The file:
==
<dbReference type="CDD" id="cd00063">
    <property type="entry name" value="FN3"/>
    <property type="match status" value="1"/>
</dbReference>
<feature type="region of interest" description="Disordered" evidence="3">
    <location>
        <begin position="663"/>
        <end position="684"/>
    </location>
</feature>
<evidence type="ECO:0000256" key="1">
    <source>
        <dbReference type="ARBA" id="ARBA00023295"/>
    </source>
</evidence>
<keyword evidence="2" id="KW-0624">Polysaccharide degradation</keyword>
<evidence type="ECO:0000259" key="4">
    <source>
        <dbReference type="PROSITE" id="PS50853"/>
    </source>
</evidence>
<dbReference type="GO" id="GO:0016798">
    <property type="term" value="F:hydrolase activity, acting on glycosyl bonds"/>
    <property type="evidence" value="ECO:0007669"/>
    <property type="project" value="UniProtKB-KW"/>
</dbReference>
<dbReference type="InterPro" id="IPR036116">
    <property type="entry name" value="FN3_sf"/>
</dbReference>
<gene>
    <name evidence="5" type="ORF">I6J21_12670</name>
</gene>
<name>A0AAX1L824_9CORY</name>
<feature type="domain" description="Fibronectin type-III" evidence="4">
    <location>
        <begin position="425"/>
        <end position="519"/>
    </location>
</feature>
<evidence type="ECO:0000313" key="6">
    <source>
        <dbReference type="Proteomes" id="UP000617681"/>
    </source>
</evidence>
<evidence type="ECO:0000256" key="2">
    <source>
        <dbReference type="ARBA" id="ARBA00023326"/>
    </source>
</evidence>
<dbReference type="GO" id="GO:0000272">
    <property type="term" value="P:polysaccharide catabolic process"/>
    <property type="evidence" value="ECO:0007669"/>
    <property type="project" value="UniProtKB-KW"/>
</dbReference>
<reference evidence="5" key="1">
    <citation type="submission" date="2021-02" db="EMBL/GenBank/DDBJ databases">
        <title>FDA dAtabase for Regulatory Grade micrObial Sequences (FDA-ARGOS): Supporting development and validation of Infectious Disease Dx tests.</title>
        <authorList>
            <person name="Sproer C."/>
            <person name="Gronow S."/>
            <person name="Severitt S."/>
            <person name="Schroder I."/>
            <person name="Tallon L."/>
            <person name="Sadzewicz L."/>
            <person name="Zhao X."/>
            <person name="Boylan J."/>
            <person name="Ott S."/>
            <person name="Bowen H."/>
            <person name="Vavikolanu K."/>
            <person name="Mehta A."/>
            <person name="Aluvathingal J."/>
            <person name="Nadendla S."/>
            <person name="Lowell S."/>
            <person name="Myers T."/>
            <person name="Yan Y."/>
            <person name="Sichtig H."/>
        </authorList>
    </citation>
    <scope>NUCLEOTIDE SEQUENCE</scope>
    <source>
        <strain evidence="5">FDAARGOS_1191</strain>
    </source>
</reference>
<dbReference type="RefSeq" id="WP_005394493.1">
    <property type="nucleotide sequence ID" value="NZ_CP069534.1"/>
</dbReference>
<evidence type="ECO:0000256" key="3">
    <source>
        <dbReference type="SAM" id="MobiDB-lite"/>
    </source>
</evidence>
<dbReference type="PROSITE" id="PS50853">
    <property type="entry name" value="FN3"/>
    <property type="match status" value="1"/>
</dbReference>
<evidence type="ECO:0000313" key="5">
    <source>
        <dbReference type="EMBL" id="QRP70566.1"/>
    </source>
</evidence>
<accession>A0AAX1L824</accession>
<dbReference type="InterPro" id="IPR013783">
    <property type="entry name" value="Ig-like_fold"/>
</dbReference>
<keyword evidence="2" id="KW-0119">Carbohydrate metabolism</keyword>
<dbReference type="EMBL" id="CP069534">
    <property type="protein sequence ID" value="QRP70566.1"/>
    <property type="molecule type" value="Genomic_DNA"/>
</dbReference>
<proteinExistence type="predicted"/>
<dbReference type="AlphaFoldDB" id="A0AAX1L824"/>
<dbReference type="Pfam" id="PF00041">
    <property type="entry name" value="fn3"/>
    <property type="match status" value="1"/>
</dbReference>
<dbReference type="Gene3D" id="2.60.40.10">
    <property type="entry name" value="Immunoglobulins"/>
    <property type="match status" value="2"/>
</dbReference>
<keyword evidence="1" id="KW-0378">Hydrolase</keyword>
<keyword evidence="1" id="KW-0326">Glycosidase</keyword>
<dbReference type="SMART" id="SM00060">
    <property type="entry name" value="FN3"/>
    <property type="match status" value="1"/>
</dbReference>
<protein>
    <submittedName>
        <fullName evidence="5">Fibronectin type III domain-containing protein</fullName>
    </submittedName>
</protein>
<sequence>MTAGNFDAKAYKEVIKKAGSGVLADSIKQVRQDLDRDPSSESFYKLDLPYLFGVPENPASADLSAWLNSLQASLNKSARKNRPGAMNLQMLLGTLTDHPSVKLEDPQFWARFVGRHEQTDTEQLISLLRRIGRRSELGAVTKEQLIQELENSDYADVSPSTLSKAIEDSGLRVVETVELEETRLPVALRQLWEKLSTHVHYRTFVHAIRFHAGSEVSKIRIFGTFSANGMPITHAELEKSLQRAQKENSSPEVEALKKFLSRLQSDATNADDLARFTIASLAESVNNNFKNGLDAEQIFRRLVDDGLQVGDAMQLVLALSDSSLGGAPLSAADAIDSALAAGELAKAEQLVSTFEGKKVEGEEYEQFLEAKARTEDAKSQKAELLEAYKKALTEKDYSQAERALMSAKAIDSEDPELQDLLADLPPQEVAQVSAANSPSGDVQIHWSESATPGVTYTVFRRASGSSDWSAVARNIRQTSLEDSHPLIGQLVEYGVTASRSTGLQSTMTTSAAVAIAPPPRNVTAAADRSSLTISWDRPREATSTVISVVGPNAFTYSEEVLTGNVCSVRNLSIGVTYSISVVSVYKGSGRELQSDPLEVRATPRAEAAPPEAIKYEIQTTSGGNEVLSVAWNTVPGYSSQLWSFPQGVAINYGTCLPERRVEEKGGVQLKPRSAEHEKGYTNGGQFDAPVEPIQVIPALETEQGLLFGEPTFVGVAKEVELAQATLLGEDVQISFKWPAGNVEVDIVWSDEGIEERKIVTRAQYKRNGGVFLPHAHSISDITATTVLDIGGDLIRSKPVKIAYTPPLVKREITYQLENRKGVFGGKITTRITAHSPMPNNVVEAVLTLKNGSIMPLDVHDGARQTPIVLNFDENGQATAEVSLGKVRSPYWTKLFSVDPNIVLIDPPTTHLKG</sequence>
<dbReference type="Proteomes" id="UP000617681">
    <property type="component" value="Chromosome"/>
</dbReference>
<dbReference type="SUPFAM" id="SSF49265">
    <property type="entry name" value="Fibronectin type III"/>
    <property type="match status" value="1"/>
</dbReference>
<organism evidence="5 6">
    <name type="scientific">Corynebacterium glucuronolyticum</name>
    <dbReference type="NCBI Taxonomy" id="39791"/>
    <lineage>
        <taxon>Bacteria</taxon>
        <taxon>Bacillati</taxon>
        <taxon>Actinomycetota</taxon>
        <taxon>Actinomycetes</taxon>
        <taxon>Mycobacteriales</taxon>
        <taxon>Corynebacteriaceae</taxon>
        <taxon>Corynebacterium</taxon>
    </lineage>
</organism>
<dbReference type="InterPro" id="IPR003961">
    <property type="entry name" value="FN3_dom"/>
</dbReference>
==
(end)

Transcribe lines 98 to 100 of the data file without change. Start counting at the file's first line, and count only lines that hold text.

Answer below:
        <dbReference type="EMBL" id="QRP70566.1"/>
    </source>
</evidence>